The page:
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Posts Tagged ‘pretrichial browlift’

Case Study – Pretrichial Browlift Long-Term Results

Sunday, September 20th, 2015

 

Background: Like the rest of the face the brows and forehead tissues do fall or go south with age. Besides the horizontal forehead lines and vertical glabellar wrinkles, the lowering of the brows is the most noticeable feature of aging of the upper third of the face. Sagging of the brows, as defined by where they are compared to the underlying brow bones, becomes relevant when the brows hang over the brow bones. This causes a frowning or scowling appearance and pushes upper eyelid skin downward.

Browlift surgery is a well known cosmetic procedure to lift sagging brows and partially deanimate some of the hyperactive forehead muscles. There are several types of browlift techniques which fundamentally differ by incision location and size and whether forehead/scalp tissues are removed or repositioned. The corona browlift is the historic procedure and the endoscopic technique is the more modern technique.

An intermediary browlift technique between the coronal and the endoscopic methods is that of the pretrichial approach. This browlift techniquesdoes use a scalp incision but it is located right at the hairline. This allows excess forehead skin to be removed to do an excisional browlift but does increase the vertical length of the forehead or create a scar back in the hairline that may cause some hair loss. It also allows a shorter open access to modification of the frontalis and glabellar muscles.

Case Study: This 56 year old female wanted a forehead rejuvenation to lift her sagging brows and open up her upper eyelids. She wanted her brows back up over the brow bones and to reduce some of her forehead wrinkle lines.

Under general anesthesia, she has a pretrichial browlift using an irregular hairline incision. Some of the glabellar muscles were excised and strips of frontalis muscle were removed. A total vertical length of 12 mms of upper forehead skin was removed along the hairline tapering it into the temporal area.

Ten Year Pretriochial Browlift result front view Dr Barry Eppley IndianapolisTen Year Pretrichial Browlift result oblique view Dr Barry Eppley IndianapolisPretrichial Browlift Scar result long-term Dr Barry Eppley IndianapolisWhen seen at ten years after the original procedure it could be appreciated that her brows were still up higher than they were just before the original browlift surgery. Her forehead wrinkles were not much worse and her hairline scar was nearly imperceptible.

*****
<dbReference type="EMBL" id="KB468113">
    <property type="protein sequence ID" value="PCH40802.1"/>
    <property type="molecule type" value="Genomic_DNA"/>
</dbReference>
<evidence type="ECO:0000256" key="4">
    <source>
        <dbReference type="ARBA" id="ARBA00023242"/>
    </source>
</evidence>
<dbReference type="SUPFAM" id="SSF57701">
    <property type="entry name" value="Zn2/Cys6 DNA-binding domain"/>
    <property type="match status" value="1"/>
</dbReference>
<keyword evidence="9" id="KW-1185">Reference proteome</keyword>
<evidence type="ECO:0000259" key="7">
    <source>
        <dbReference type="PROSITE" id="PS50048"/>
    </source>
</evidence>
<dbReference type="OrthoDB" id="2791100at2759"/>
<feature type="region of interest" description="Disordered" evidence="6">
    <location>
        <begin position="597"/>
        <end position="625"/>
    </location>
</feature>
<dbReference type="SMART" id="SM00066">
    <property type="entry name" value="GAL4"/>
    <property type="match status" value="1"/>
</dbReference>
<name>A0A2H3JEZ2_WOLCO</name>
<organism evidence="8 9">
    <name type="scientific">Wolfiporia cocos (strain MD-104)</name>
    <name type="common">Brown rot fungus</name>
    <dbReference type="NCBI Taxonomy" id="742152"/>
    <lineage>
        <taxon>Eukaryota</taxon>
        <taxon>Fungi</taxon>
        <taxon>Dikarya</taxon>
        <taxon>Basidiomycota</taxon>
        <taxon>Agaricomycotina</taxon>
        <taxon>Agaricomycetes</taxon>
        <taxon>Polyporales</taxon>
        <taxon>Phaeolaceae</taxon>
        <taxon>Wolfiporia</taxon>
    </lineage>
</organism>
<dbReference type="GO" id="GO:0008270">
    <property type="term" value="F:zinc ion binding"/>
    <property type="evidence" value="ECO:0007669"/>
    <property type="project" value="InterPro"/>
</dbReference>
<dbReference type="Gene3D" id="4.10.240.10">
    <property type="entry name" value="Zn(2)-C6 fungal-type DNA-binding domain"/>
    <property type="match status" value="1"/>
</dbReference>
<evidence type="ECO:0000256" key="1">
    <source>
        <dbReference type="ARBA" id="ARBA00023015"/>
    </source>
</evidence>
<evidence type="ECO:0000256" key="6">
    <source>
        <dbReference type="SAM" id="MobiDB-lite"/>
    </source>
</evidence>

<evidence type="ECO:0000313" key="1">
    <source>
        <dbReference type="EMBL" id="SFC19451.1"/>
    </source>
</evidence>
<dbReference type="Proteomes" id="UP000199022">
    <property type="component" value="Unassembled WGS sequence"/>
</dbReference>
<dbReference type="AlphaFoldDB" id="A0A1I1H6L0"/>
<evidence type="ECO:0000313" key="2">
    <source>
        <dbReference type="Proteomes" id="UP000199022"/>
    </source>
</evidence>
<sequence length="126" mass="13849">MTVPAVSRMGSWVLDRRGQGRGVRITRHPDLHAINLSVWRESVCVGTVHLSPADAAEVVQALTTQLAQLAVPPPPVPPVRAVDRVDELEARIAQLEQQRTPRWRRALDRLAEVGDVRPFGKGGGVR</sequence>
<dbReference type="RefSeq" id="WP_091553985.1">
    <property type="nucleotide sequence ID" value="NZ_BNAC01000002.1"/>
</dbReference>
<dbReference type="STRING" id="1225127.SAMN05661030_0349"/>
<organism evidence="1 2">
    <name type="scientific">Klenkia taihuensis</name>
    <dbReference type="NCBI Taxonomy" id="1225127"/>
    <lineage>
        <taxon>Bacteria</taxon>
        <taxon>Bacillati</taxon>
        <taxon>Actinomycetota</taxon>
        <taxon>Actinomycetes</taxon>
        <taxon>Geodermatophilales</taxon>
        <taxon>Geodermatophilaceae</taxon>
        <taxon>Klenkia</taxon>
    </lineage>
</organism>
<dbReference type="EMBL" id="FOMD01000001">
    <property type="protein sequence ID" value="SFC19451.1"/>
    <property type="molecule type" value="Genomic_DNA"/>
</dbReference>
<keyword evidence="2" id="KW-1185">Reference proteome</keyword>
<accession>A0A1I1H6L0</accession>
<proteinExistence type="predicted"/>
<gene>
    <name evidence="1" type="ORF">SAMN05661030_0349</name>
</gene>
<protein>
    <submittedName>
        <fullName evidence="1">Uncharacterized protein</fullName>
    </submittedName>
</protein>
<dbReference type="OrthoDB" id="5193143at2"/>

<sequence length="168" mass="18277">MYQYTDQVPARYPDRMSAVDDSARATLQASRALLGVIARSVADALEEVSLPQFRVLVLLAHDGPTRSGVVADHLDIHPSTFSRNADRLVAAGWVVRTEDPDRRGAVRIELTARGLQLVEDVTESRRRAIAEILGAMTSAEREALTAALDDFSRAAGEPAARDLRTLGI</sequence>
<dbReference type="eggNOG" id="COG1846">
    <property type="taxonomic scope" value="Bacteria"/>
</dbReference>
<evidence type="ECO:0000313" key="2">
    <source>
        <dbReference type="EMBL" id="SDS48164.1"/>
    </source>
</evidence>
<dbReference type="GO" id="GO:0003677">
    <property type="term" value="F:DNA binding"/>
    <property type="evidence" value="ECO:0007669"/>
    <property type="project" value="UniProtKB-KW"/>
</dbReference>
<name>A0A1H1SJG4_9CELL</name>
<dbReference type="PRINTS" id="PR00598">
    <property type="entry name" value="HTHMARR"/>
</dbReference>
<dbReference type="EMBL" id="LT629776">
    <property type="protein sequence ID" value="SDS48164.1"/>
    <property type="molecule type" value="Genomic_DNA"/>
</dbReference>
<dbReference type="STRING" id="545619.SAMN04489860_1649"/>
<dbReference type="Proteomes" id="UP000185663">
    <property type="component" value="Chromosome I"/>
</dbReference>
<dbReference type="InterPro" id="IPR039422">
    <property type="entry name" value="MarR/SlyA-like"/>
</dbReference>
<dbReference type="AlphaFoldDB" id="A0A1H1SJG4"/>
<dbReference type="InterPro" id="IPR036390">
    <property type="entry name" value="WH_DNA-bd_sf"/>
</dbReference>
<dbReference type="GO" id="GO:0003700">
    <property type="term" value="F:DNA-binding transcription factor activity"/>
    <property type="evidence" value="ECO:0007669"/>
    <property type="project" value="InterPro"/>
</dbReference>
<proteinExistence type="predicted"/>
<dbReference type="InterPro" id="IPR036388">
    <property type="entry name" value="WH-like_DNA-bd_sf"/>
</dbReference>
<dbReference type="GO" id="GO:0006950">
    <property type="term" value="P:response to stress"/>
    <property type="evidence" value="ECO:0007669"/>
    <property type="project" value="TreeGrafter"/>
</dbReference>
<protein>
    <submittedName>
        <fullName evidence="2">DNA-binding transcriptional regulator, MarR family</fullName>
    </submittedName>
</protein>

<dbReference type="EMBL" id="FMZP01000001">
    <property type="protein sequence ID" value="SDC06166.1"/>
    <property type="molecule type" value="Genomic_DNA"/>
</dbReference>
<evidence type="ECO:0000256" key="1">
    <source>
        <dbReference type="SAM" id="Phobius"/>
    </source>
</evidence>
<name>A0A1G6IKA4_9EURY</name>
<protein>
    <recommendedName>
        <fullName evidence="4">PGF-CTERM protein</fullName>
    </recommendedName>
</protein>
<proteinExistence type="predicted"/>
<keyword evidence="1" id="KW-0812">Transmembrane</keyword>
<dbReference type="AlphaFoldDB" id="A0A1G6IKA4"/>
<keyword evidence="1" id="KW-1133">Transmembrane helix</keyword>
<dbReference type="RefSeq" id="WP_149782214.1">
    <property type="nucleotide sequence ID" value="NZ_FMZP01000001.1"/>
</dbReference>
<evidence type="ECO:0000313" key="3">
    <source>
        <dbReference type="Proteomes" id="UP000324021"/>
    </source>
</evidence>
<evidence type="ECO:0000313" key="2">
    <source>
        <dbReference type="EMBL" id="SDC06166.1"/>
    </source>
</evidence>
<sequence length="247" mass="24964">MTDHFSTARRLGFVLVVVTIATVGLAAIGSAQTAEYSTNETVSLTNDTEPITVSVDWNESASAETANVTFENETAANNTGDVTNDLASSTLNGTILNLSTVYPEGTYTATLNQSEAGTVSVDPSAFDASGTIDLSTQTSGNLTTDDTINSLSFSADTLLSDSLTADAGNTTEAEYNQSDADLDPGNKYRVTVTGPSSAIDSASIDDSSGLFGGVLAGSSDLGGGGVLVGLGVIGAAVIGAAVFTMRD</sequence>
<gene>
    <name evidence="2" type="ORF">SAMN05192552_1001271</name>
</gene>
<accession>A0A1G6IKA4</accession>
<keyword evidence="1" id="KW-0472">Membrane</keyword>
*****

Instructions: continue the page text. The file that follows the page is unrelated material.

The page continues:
No anti-aging facial surgery is a permanent procedure. Aging of the face continues unabated and it is just a question of time until the results of the surgery is overcome. While each patient is different, it is a general statement that many facelifting procedures will last about ten years. This patient’s browlift shows that she is just about back to where she started a decade ago.

Highlights:

1) Browlift surgery is not meant to have a permanent result and does degrade over time.

2) An excisonal technique, like a pretrichial browlift, should have fairly long-term results over other non-excisional techniques.

3) This is an example of a ten year pretrichial browlift result which still shows some persistence of improvement over her initial preoperative result.

Dr. Barry Eppley

Indianapolis, Indiana

Long-Term Hairline Stability in Pretrichial Browlifts

Saturday, January 11th, 2014

 

When it comes to forehead rejuvenation a variety of browlifting strategies exist. Three of the browlifting methods use a superior or scalp incisional access to do the procedure. The most popular of these is the endoscopic technique which uses a few small scalp incisions and an epicranial tissue shift to create its brow elevation effect. It is popular because of a lack of significant incisional lengths even though it does also result in some forehead lengthening.

Pretrichial Open Browlift Scar Dr Barry Eppley IndianapolisA very effective but less popular browlift method is the pretrichial or hairline technique. Making an irregular incision along the frontal hairline, the brows are lifted but without elongating the forehead. While this does place a scar along the frontal hairline, in the properly selected patient with good frontal hairline density, the scar can heal remarkably well and has rarely been a concern in my experience. There is always the understandable concern, however, if whether this incision negatively affects hair growth after healing and in the long-term. (does hair loss occur along the incision)